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Well, they got Crazy and Stupid right. My only suggestion to make the title more accurate is to change Love to Hate.

A romantic comedy with too many characters, too many insipid and meandering plotlines and too many commas in its title, Crazy, Stupid, Love comes up short in laughs. The movie plays like a lowlight reel of an entire season of a dopey sitcom that got cancelled halfway through the year. I counted six love stories, most unrequited – not including the one between me and the theater’s exit sign – but the movie would have been far better off had it simply focused on Ryan Gosling’s infatuation with himself.

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As a Barney Stinson-by-way-of-the-Bronx ladies’ man who takes an unhappily separated Steve Carell under his vulture wing, Gosling could have been the heart of the film. The lines Gosling uses to seduce women are so awful that they’re halfway believable in that maybe they could be seductive in an ironic, see-how-I’m-not-trying-while-pretending-to-try-too-hard way. But Gosling is just a tiny cog in a larger, malfunctioning machine and disappears for scenes on end as the filmmakers shove in all manner of less interesting plot threads.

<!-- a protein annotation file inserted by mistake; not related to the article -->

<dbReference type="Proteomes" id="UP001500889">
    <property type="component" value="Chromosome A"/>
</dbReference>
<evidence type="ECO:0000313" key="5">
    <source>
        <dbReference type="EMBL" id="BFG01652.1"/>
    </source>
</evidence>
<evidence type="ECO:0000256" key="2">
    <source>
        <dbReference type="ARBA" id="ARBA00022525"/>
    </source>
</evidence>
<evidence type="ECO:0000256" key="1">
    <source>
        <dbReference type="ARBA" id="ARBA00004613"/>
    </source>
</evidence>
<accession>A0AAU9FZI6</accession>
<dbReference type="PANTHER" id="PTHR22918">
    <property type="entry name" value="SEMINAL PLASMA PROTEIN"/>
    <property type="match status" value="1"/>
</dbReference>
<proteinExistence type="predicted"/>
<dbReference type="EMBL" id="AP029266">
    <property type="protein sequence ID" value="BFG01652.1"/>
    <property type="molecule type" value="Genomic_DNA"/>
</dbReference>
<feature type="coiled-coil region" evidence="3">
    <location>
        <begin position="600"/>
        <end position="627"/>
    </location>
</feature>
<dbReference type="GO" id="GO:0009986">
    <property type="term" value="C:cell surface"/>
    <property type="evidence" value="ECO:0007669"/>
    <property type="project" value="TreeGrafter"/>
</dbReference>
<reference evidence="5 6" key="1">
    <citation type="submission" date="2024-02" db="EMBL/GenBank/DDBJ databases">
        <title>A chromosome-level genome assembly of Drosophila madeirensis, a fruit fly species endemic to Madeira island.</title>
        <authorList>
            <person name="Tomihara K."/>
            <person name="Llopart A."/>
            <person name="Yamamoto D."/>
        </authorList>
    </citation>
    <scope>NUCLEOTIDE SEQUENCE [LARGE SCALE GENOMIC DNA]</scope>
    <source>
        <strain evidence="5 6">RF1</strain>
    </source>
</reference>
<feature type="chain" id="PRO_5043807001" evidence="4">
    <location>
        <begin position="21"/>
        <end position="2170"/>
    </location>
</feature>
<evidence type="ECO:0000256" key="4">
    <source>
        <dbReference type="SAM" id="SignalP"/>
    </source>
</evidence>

Worse, when Gosling does come back, the storytellers betray the fabric of his character, informing us that love at first sight transforms Tucker Maxes into Steve Urkels.

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Carell melds his hapless single guy nature from The 40-Year-Old Virgin with his harried family man act in Dan in Real Life. He succeeds at the former but falters at the latter, too-quickly becoming a suave Lothario under Gosling’s tutelage, only to abruptly decide that he wants to save his shattered marriage and make a dopey, climactic speech that bottoms off perhaps the worst scene I’ve seen all year.

Emma Stone and Julianne Moore, who normally bubble with personality, play the dullest characters they’ve yet encountered, indecisive, weak ciphers who are defined solely by the men they’re with. Analeigh Tipton, meanwhile, checks in on the other end of the dramatic scale as a 17-year-old babysitter involved in a pair of “eeeew”-inducing would-be romances, in puppy love with Carell while fending off desperate advances from his 13-year-old son, played by Jonah Bobo.

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The movie starts off with some promise, which it balls up, spits on and drop kicks until you’re reduced to a puddle in your seat, begging for some sort of conclusion, sobbing when the plot takes yet another unnecessary turn to stretch things out. What I wouldn’t have given to exchange one of the title’s extra commas for an edit that made the sprawling crapfest 15 minutes shorter. But alas, no deal was to be had. The film, like the commas, just wouldn’t end.

Wow, did, I, dislike, this, movie.

Starring Steve Carell, Ryan Gosling, Julianne Moore, Emma Stone, Jonah Bobo, Kevin Bacon and Analeigh Tipton. Written by Dan Fogelman. Directed by Glenn Ficarra and John Requa. 118 minutes. Rated PG-13.

Phil’s novel, Stormin’ Mormon, is available as a Kindle book for $1.
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